By William Cole, The Honolulu Advertiser - February 28, 2006
Forwarded by YNCS Don Harribine, USN (Retired)

PEARL HARBOR - Hawaii finally has an aircraft carrier. But it could be sunk in a military exercise. At 820 feet, the ship is smaller than the full-fledged flattop that Sen. Daniel Inouye, (D-Hawaii) has sought to be based here. The mini carrier comes with no crew, no aircraft and certainly no multimillion-dollar economic impact.

The amphibious assault ship Belleau Wood is the latest and largest addition to the Pearl Harbor ghost fleet, a little-publicized but very visible collection of decommissioned Navy ships that are sold to other countries, mothballed for possible re-use, headed for the scrap pile or designated to become targets in “sink exercises.”

Touring the Middle Loch harbor where 39 ships, barges and various other craft are stored is a nostalgic and sometimes spooky journey through Navy and maritime history.

“It’s kind of eerie. You think back to the times you were on the ship, and you think of all the people, in the passageways and mess deck, talking story,” said Luis Gaytan, a marine inspector for the facility who from 1995 to 1997 was aboard the Cushing, a destroyer now in the ghost fleet.“

There are always stories that if you go on there, sometimes you hear noises. You hear voices that are sometimes left behind,” the Ewa Beach man said. “It seems like the spirits are down there and haven’t gone away.”

Walter Leonard, the director of the Navy inactive ship facility, remembers the Navy skipper who visited, twice, over the years to see his former ship, the destroyer Hoel. “He just wanted to come out and see his ship and make sure we were taking care of it,” Leonard said.

The Navy facility, which has a fiscal 2006 budget of $3.5 million, is one of three remaining bone yards for decommissioned vessels.

Leonard said the others are in Bremerton, WA and Philadelphia. “There once were a lot more,” he said. “There was one in Guam, one in Norfolk, Va., and many others. But as our inventory of ships has decreased, we’ve closed a number of them.”

The Middle Loch facility, renamed four times since Leonard started working there in 1967, is now known as the Inactive Ships On-Site Maintenance Office.

It was created after World War II, when the Navy suddenly had a surplus of dry docks and ships in such places as Pearl Harbor, Guam and the Philippines. Retired carriers go to Bremerton, which has extra-deep draft, Leonard said.

Middle Loch is about 30 feet deep where the Belleau Wood is tied up. The ship contingent includes a cruiser, two destroyers, a destroyer tender, a combat store ship, an amphibious transport ship, two amphibious cargo ships, a dock landing ship, three tank landing ships, an amphibious assault ship and a Coast Guard cutter.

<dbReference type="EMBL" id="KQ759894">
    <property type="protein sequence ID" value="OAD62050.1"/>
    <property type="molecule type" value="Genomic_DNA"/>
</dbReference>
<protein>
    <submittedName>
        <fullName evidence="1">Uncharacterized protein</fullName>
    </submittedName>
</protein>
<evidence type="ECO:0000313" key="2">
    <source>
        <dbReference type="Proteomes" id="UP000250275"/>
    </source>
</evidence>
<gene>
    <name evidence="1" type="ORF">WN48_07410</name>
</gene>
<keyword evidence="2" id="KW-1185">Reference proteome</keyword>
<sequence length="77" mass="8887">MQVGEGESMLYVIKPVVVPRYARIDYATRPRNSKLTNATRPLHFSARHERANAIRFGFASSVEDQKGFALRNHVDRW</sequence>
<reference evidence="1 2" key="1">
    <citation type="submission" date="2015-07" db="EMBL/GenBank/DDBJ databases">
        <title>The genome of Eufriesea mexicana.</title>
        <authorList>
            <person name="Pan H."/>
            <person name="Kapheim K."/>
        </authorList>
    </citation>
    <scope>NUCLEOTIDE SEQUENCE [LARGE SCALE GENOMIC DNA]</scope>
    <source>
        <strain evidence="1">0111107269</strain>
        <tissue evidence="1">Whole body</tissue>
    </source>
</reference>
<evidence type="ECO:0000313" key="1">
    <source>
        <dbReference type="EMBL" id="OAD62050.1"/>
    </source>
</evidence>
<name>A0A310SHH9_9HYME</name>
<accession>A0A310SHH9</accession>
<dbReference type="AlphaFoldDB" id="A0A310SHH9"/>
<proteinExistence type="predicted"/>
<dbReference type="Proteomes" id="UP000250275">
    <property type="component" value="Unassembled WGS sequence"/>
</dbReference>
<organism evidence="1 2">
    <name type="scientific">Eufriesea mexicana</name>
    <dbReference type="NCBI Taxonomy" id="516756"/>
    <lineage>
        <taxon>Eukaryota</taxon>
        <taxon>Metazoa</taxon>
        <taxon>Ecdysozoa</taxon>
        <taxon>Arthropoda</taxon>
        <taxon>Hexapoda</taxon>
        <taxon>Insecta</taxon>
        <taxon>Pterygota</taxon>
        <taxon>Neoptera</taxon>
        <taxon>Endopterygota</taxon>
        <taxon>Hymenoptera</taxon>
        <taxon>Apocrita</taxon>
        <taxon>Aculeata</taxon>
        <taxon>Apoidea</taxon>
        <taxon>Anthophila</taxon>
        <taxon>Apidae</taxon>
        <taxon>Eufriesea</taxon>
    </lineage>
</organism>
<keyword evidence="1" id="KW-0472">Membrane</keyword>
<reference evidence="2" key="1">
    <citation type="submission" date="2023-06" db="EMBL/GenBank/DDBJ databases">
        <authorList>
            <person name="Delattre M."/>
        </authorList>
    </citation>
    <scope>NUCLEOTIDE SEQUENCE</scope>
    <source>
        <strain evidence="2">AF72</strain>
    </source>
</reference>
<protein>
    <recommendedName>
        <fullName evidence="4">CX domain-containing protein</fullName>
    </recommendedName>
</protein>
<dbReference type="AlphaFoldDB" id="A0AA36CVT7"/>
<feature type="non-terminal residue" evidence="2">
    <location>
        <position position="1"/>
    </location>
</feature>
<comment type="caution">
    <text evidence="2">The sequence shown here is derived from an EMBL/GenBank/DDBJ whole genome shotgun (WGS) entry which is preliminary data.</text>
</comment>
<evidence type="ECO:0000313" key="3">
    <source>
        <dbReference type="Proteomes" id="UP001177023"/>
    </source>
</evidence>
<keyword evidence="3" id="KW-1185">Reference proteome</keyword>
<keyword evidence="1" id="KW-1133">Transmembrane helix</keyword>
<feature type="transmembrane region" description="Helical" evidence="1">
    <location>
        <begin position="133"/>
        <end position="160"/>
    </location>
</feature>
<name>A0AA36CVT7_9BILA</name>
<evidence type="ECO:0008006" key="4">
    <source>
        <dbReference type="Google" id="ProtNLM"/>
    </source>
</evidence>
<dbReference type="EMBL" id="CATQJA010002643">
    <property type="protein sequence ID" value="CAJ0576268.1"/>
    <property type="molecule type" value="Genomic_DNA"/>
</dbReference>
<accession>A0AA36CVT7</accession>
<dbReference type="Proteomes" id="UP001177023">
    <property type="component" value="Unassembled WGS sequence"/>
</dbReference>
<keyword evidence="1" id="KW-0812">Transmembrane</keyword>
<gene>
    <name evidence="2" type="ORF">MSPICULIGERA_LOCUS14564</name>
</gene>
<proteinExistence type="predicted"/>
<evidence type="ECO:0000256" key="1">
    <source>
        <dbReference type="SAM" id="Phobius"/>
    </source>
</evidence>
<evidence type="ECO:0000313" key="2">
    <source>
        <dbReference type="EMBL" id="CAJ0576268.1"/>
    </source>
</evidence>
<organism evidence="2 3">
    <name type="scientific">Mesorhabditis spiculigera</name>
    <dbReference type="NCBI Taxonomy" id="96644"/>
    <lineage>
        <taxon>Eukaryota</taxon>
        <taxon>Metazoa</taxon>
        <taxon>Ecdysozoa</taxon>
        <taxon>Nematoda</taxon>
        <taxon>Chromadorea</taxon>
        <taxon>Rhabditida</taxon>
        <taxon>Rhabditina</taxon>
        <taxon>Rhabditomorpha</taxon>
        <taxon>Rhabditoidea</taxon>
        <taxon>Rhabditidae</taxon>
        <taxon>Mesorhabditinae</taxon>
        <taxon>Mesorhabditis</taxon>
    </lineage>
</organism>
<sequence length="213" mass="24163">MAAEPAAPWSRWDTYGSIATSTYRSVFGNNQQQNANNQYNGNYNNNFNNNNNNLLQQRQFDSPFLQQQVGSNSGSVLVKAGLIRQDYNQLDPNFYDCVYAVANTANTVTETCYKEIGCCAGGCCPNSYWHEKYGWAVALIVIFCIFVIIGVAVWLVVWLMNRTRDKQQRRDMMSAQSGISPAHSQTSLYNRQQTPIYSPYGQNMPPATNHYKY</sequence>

The longest stay has been by the YRDH-6, a 151-foot by 35-foot non-self-propelled hull workshop that arrived in 1946, and remains in use as that today. The Belleau Wood, which came into Middle Loch on Nov. 16, deployed to the Persian Gulf in 2004 with helicopters and AV-8B Harrier jump jets. More than 60 combat sorties were flown off its flight deck.

In 1992, landing craft and helicopters from the ship delivered trucks, bulldozers, portable toilets, water purification equipment and food to victims of Hurricane Iniki on Kauai. The flight deck now is empty except for an anchor. The island, or superstructure, normally the nerve center of many watchful eyes, is devoid of people, flags and pennants.

Once swarming with aircraft, the hangar bay, longer than a football field, is vacant, as is a mess hall with its red metal chairs and Formica-topped tables. Leonard said the Belleau Wood won’t go back into service, and either will be scrapped or sunk. Despite such fate, inactive ships sometimes get a final chance at glory on the big screen. For the movie Tora! Tora! Tora!, a tugboat was positioned behind a mothballed destroyer and in the movie it appeared that steam was coming out of the destroyer’s stacks. In the more recent Pearl Harbor, diesel fuel was set afire in drums beneath a hatch to make it appear that a ship was on fire, Leonard said.

Editor's note: Belleau Wood should not be confused with an aircraft carrier. She is a Tarawa Class Amphibious Assault Ship (General-purpose) and was decommissioned on 13 October 2005. For more information, click this link.